Computer Suggestion
Author: Christos
Creation Date: 11/13/2012 5:05 AM
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Christos

#1

I am looking to purchase a new desktop. At the moment I am using an intel i5 @2.27GHz with 4GB of RAM on 64-bit windows 7 operating system.

How much RAM would be "enough" for intraday trading strategies backtest. Is it the more the merrier? I suppose the only option out there is DDR3.

How about the proccessor. Is Intel Core i7 3770 (s 1155 , 3.4 GHz , 8 MB) a good solution?

Finally,I was wondering if a solid state hard disk drive would contribute significantly to performace.

Any additional comment or suggestion is highly appreciated.

Thanks

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Eugene

#2
QUOTE:
How much RAM would be "enough" for intraday trading strategies backtest. Is it the more the merrier? I suppose the only option out there is DDR3.

The more the better, and here's a nifty formula for required RAM: Out of memory problems.

QUOTE:
Finally,I was wondering if a solid state hard disk drive would contribute significantly to performace.

I absolutely recommend the upgrade to an SSD because it brings a different feeling. The PC boots nearly instantly, so that Windows desktop is just seconds away from BIOS. For example, once I switched to SSD I never had a chance to see the complete Windows 7 startup animation: it's just always interrupted in the middle by the appearing desktop.

Same story with applications. Before SSD, it would be hard to comprehend that the 7200rpm HDD can be the bottleneck. Oh yes it is. Everything is running as smoothly as possible.
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Christos

#3
Thanks Eugene
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akuzn

#4
Hi friends.
I use 26 - 28 1 minute intraday strategies with 5-6 days data range setup;
at the end of the day they load about 4 GB of RAM.
Executing time of this set less than second at the beginning of the day and about 2-3 second at the end of the day.
Some of them are multisymbol strategies. On average i suppose 12 DataSeries + Bars Series per strategy.

I think new multicore processor + 1600 bus + some new modification + 8Gb and plus of memory must be satisfying.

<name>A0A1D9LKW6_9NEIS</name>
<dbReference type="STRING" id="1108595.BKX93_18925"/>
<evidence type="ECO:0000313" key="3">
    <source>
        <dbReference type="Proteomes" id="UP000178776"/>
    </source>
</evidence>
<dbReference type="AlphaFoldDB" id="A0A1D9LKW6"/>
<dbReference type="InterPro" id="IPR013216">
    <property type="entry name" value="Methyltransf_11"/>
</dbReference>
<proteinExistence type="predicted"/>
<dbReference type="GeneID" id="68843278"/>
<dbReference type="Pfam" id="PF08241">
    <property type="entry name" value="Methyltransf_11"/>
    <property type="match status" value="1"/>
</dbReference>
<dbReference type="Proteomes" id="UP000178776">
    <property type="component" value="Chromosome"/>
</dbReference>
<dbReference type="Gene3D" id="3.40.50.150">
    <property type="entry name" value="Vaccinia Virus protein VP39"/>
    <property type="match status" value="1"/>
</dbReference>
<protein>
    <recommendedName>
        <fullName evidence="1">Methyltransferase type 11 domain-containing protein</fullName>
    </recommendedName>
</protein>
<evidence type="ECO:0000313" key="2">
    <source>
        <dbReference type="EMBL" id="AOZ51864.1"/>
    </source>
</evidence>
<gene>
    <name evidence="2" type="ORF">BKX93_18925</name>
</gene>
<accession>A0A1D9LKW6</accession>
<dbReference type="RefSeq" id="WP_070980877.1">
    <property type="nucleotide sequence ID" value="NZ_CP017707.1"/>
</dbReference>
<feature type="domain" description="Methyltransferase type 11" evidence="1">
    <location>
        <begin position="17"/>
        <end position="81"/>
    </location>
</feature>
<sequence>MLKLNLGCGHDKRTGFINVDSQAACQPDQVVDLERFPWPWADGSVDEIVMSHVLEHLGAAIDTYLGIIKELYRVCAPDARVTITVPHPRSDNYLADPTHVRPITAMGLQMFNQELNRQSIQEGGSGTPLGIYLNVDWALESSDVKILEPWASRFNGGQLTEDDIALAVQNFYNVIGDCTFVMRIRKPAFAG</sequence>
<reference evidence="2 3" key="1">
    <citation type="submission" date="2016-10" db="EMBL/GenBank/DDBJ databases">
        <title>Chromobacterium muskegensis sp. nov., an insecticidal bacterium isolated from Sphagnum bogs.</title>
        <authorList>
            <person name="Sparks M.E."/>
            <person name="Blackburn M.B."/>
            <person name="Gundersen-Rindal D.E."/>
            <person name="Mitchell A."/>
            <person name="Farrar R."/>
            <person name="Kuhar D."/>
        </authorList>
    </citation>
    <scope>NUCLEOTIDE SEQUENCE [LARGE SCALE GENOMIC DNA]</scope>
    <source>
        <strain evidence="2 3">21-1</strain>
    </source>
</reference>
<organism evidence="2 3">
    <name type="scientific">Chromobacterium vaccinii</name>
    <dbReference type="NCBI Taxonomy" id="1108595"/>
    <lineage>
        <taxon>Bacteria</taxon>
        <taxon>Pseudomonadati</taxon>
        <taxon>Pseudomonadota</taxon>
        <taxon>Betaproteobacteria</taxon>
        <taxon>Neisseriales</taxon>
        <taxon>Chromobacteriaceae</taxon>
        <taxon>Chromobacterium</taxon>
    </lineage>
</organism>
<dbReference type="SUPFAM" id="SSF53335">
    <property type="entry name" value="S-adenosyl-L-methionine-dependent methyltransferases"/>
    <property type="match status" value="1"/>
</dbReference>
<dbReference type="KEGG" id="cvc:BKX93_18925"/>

Memory usage may depend additionaly on data provider.

In general to my notice less than 400-500 mb of free memory significally reduces time of execution of strategies and optimization time as well.

As for parallel threading - not sure after have experimented with multithreading etc you cant surpass limits of modern processors - parallel tasks seems are good for interface but not for parallel dataseries computing.

And wealthlab seems is very good optimized for parallel execution of strategies itself and many (20 and above) parallel optimization of multi parameters strategies are running well if you have enough memory.
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Panache

#5
Since this is getting to be an old thread, I was wondering what is now state of the art.

In particular, what are the limiting factors on the speed of optimizations? I assume CPU speed is important. Since all the data is stored in memory, I assume the hard drive is not a significant factor. Does more than 8 GB of memory make a difference?
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Cone

#6
Cached data or not, after using SSDs for the past year. I would never go back to spinning HDDs. The extra expense is worth it, imho, for the far greater data access speeds and noise (none).

More than 8G of memory only makes a difference if the optimization needs more than 8G - it simply depends on what your typical optimization requires.
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Panache

#7
My hesitation with using a SSD for Wealth-Lab data is that, as I understand it, there is a limited (although large) number of times you can write to each block of a SSD. Has anyone experienced significant deterioration in their SSDs as a result of putting Wealth-Lab data on them?
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Eugene

#8
What deterioration? In my desktop PC, I have been using an SSD for 3 years since 2012 and its expected lifetime is still shown as whopping 13+ years.
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Panache

#9
Thanks. I'll start shopping.
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Panache

#10
QUOTE:
More than 8G of memory only makes a difference if the optimization needs more than 8G - it simply depends on what your typical optimization requires.


I bought a Samsung 850 EVO SSD. One of the advantages of having extra RAM is that Samsung has a RAPID mode which utilizes unused RAM as a cache for the SSD. They claim it can double the already very fast performance of the SSD. http://www.samsung.com/us/computer/memory-storage/MZ-75E250B/AM Since Wealth-Lab only reads the data once and stores it in memory when performing optimizations, the cache probably doesn't make a noticeable difference in performance.
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Panache

#11
In my testing, the limiting factor in doing optimizations is how fast your CPU is. If you're going to buy a new computer, see how the processor benchmarks. Not all processors are created equal -- there are fast Intel i7's and slow i7's, and laptop processors tend to be much slower than desktop ones. I personally like my Intel i7-4790.

I need to do some more testing, but I'm not seeing a major advantage to having an SSD over a SATA 3 spinning drive.